Related to the sugar obsession was the Victorian practice of blackening your teeth, as a sign that you could afford the teeth-rotting substance. Modifying teeth as a status symbol has been pervasive throughout many cultures: The Mayans sharpened their teeth to points to look fierce, the Vikings filed lines into theirs, and Japanese women blackened their teeth (until this was banned in 1870) as a sign of maturity.
Image: Folly in St. Anne’s Park by William Murphy/flickr/CC BY-SA 2.0
We’ve covered the history of hermits before — but it always bears repeating that English and German nobles thought no estate was complete without a hermitage. Not an authentic one, of course, but one they built and then hired a “hermit” to live in it. The hired hermit was basically an actor whose role required poor grooming, carrying heavy books, and preaching to guests.
In addition to hermits, 18th century rich people also tended to build completely ornamental buildings. The height of folly would definitely be follies of ruins. Fake ruins built on estates to symbolize desired virtues of other times and places.
The people of 16th and 17th centuries were convinced that water spread illness and that they had discovered a much better way to keep clean: shirts and underwear. A commenter wrote in 1626 that a shirt “serves to keep the body clean” more “effectively than the steam-baths of the ancients who were denied the use and convenience of linen.” Of course, you couldn’t prove how clean you were by showing your linen underwear, but clean white collars and cuffs were symbols of a clean body and a clean mind. Which is why a rich Tudor would never allow his portrait to lack collars or cuffs.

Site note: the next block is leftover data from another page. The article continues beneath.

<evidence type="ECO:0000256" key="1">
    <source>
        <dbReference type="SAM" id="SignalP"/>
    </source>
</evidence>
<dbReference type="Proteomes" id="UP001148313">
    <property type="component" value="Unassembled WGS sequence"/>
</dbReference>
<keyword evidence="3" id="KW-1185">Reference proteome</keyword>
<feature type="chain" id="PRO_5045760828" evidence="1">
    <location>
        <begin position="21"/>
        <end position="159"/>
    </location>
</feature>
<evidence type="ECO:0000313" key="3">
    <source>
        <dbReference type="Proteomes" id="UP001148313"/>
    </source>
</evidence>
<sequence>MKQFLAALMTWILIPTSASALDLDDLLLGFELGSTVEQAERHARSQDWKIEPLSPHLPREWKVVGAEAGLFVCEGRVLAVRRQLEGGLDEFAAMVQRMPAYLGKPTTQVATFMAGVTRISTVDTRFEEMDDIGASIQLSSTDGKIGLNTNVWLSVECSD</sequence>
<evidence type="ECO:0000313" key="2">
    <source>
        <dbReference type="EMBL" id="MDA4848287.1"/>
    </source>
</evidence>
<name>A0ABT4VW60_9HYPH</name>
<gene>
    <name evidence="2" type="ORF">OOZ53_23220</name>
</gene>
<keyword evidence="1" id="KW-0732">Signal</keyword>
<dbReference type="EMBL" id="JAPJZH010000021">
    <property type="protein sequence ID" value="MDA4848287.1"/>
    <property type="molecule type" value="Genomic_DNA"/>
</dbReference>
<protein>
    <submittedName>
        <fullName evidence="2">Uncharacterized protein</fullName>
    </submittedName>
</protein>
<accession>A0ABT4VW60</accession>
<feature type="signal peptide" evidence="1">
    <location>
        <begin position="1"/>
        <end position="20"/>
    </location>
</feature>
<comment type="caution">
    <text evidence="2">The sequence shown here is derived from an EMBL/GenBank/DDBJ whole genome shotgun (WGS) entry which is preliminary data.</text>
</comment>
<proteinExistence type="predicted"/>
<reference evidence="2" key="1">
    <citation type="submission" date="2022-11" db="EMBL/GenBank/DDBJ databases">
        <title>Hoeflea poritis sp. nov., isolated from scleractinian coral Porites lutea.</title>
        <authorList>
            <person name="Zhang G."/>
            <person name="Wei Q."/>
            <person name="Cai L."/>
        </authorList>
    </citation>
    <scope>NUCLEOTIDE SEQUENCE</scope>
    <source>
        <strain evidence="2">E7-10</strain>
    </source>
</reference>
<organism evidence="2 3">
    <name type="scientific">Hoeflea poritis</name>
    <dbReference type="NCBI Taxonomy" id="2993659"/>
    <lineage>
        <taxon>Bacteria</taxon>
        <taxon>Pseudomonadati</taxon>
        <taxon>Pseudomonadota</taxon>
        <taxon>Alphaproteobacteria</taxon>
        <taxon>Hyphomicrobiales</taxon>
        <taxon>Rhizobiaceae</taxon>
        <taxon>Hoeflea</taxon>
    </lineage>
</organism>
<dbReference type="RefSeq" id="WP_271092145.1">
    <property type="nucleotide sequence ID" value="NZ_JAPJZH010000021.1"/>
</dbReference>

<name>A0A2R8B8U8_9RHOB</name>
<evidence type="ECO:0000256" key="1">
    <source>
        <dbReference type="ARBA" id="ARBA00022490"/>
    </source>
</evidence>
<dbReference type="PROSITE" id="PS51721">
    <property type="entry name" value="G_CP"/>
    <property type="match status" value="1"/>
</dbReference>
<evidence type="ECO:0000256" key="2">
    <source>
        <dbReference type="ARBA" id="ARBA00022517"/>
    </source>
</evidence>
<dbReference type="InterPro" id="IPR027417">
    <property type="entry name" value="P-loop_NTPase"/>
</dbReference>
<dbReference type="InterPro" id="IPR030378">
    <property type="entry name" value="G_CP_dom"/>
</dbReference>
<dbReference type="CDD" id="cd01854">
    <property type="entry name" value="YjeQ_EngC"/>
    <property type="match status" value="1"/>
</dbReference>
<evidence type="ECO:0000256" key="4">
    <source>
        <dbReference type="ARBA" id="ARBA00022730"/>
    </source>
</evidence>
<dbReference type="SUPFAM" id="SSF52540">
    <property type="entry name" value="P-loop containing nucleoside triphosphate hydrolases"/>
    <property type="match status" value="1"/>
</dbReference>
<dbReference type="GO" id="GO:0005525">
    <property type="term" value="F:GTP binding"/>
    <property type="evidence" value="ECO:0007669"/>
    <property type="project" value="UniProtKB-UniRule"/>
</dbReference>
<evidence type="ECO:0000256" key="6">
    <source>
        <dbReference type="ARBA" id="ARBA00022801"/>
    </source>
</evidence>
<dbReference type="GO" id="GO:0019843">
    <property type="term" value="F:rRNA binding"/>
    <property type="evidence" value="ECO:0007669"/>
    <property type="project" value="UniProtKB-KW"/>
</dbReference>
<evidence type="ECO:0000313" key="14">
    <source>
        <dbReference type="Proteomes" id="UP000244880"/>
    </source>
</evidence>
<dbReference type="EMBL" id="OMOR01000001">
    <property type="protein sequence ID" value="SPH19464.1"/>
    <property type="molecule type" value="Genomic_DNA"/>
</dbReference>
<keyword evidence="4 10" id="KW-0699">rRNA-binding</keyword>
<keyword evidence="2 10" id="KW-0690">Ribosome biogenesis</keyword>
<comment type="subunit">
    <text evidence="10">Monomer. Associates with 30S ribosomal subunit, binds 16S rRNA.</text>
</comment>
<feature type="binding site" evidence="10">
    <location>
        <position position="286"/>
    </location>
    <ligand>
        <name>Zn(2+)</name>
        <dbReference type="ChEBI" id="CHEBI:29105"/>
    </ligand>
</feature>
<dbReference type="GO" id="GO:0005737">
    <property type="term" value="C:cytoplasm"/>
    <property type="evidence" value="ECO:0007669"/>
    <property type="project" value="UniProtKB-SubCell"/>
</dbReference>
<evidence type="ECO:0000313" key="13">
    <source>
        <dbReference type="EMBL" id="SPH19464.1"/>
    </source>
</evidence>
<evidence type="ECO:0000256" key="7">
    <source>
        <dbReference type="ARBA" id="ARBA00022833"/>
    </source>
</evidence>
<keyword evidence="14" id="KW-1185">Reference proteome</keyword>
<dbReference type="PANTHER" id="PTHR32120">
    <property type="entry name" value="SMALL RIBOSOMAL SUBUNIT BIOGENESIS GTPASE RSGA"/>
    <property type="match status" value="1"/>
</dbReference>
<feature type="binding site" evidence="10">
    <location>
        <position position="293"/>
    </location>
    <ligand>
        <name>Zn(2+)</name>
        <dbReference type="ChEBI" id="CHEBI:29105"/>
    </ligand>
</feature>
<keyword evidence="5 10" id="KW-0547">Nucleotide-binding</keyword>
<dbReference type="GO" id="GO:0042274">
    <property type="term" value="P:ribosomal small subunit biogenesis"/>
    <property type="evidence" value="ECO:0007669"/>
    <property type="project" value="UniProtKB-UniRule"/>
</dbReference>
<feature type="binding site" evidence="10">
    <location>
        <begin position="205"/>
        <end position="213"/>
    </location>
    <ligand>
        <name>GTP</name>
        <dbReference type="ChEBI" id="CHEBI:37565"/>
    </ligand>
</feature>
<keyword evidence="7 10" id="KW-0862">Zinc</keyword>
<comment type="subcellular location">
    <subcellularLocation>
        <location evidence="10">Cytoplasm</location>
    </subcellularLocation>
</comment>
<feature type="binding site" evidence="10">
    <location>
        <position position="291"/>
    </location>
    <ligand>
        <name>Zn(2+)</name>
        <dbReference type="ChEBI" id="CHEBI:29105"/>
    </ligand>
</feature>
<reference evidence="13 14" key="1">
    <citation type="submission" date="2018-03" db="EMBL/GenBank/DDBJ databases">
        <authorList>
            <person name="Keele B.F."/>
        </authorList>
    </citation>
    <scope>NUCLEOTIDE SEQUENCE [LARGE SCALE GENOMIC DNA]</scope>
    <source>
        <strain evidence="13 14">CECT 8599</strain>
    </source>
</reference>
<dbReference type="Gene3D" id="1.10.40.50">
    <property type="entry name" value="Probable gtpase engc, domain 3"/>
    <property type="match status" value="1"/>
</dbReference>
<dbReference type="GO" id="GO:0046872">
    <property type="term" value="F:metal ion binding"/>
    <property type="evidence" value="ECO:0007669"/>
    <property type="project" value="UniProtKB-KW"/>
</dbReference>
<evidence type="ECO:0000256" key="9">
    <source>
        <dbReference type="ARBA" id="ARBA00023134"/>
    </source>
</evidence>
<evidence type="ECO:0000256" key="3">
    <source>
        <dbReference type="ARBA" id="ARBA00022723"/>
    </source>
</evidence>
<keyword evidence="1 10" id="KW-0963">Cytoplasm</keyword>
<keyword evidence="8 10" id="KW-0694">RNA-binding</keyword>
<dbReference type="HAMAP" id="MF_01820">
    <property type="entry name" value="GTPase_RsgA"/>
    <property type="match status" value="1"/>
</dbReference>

How to show your baby’s place in the world? Gilding the actual child seems like a bad idea — so instead, why not dress them in perfect replicas of their fathers’ shoes? A Roman fort in Northern England has unearthed baby shoes made to look like soldiers shoes in the barracks and a miniature version of a high-status man’s boot in the base commander’s quarters. Archeologist Elizabeth Greene said:
The shoe is for a child too young to walk, but it boasts a full set of iron studs on the sole, just as a man’s boot would. The expensive material suggests the shoe was high quality, Greene said. The upper part of the shoe is leather, cut into an elaborate fishnet pattern. Not only does the pattern show off workmanship, it would have revealed colored socks underneath, which the ancient Romans also used to denote status.
Greene also said that this only made sense if the children were expected to march on parade along with the adults:
Going back to the military, it is very hierarchical and it would most definitely be the kind of place where status mattered – and everything about status mattered. The fact we can see (evidence of) this, and you could visually show that status when even an infant boot of 10 cm mimics the adult shoe, shows that children were being held to sartorial expectations of class, and that doesn’t mean anything unless they played a public role, unless these infants were out on parade.
Image: X-Ray by Adrian Barnes/flickr/CC BY 2.0
Along with radium fashion, Americans in the early 20th century were enamored with the magical ability of X-rays to take pictures of their skeletons. Crowds gathered at the machines to “see their bones” and owning your own personal X-ray picture became a status symbol.
Additional reporting by Abhimanyu Das